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Could Your Business Survive a Cryptor?
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There was a time when simple malware developed by amateurs was placed in computer programs and could easily be extracted with a little work. However, today, in the age of organized crime, the focus is on money and the damage is much more devastating than it used to be.

What’s the big deal?

For consumers, the average ransom is typical $300, but for businesses where data is as valuable as gold, the ransom charges are higher. Even if you do pay the ransom that the cybercriminals demand, there is no guarantee you will get your data back to its original form.

“According to the Corporate IT Security Risks Survey 2016, the average amount of damage caused by one cryptomalware attack may cost small and medium businesses up to $99,000.”

Who are these people?

Well, they’re not exactly people but a few examples of recent cryptors are CryptoLocker which spreads through email attachment, Locky which is spread via spam, Cerber which actually talks to the victim, and CryptXXX which targets CMS sites.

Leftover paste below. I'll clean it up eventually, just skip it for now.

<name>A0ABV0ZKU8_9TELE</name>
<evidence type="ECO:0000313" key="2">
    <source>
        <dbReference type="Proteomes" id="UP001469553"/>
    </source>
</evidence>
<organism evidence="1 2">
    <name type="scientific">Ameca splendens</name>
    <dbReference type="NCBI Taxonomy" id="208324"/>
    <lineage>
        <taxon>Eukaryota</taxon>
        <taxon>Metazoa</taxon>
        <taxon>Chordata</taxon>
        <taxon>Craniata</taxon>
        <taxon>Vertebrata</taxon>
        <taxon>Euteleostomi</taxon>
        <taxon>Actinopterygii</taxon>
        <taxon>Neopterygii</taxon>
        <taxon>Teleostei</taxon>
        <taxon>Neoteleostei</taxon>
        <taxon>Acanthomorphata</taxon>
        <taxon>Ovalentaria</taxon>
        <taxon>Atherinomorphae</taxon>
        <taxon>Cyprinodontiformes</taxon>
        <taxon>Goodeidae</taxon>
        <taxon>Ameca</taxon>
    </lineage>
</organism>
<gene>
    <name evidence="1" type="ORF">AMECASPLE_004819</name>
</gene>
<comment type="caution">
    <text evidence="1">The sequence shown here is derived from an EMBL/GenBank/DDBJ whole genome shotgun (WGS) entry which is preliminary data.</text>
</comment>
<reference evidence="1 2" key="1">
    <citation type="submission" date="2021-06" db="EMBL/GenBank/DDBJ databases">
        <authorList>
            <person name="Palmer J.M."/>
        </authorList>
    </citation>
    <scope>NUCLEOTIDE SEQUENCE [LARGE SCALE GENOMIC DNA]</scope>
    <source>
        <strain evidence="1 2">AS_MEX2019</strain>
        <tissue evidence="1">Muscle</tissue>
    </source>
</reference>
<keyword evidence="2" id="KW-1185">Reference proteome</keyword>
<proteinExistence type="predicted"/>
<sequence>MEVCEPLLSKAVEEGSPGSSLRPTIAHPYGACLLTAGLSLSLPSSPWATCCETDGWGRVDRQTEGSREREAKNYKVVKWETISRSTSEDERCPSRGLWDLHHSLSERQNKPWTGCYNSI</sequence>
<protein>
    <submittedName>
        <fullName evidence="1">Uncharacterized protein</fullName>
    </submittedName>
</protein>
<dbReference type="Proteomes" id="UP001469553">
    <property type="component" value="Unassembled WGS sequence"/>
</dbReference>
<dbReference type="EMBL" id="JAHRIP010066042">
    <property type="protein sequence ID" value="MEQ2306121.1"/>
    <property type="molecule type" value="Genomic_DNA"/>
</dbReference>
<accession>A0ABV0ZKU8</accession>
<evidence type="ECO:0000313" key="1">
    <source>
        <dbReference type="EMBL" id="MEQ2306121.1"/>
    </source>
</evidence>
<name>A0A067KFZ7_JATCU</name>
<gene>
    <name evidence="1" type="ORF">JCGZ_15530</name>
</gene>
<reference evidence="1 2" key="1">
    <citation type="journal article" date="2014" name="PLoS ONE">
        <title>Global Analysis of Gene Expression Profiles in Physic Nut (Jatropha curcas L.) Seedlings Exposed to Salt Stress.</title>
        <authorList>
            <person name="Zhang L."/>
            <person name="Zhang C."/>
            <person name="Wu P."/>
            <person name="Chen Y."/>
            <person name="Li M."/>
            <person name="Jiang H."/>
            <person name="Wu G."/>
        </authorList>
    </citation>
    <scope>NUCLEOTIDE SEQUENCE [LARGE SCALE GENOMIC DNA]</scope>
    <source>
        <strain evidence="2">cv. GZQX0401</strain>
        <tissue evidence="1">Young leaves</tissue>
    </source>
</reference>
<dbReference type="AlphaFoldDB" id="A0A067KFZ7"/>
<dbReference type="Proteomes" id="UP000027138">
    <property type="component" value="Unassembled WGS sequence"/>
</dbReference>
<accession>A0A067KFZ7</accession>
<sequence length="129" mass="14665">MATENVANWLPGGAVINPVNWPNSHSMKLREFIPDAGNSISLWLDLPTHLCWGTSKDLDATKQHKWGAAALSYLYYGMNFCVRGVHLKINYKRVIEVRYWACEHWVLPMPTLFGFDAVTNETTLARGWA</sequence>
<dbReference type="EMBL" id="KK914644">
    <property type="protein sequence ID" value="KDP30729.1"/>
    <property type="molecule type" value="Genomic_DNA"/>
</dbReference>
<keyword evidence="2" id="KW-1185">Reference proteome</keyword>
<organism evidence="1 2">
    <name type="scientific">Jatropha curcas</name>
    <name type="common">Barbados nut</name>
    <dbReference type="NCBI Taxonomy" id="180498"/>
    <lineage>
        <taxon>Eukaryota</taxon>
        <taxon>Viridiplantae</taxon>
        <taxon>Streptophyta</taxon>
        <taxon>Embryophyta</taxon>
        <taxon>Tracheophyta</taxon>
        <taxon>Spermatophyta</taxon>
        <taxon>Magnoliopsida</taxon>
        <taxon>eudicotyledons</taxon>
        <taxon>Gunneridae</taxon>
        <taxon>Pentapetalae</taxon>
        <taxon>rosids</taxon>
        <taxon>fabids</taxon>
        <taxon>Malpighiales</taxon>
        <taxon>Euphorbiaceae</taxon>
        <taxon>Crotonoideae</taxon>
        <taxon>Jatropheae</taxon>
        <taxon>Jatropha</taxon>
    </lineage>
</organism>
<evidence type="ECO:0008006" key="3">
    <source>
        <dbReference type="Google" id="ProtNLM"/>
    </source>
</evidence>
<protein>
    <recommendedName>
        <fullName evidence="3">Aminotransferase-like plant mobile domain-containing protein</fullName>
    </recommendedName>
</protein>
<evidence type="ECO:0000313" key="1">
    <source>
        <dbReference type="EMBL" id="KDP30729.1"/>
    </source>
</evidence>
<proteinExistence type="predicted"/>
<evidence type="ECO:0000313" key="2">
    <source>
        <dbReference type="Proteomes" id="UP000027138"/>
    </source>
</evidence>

According to Andrey Pozhogin, a cybersecurity expert at Kaspersky Lab, “A modern cryptor will often perform a number of additional actions that prevent the recovery of encrypted data–including deleting or encrypting Shadow Copies used for storing System Restore Points and regular Windows backups.”

How will it affect my business?

Imagine that all your company’s data — sales, finances, product information, design codes, customer accounts — were lost. How would you handle it?

A loss in data can affect business processes and lead to:

> a loss in sales

> frustrated customers

> increased costs to regain access

> tarnish company reputation

According to a 2016 Corporate IT Security Risks Special Report Series, “42% of small to midsize businesses say they consider cryptomal ware to be one of the most serious threats that their organization could face.”

What should I do?

> Back up your files frequently.

Doing so can save you the headache of having to fight with the cybercriminals to regain data.

> Arm against phishing attacks.

Teach employees to watch out for fake email messages and malicious links that often appear as real.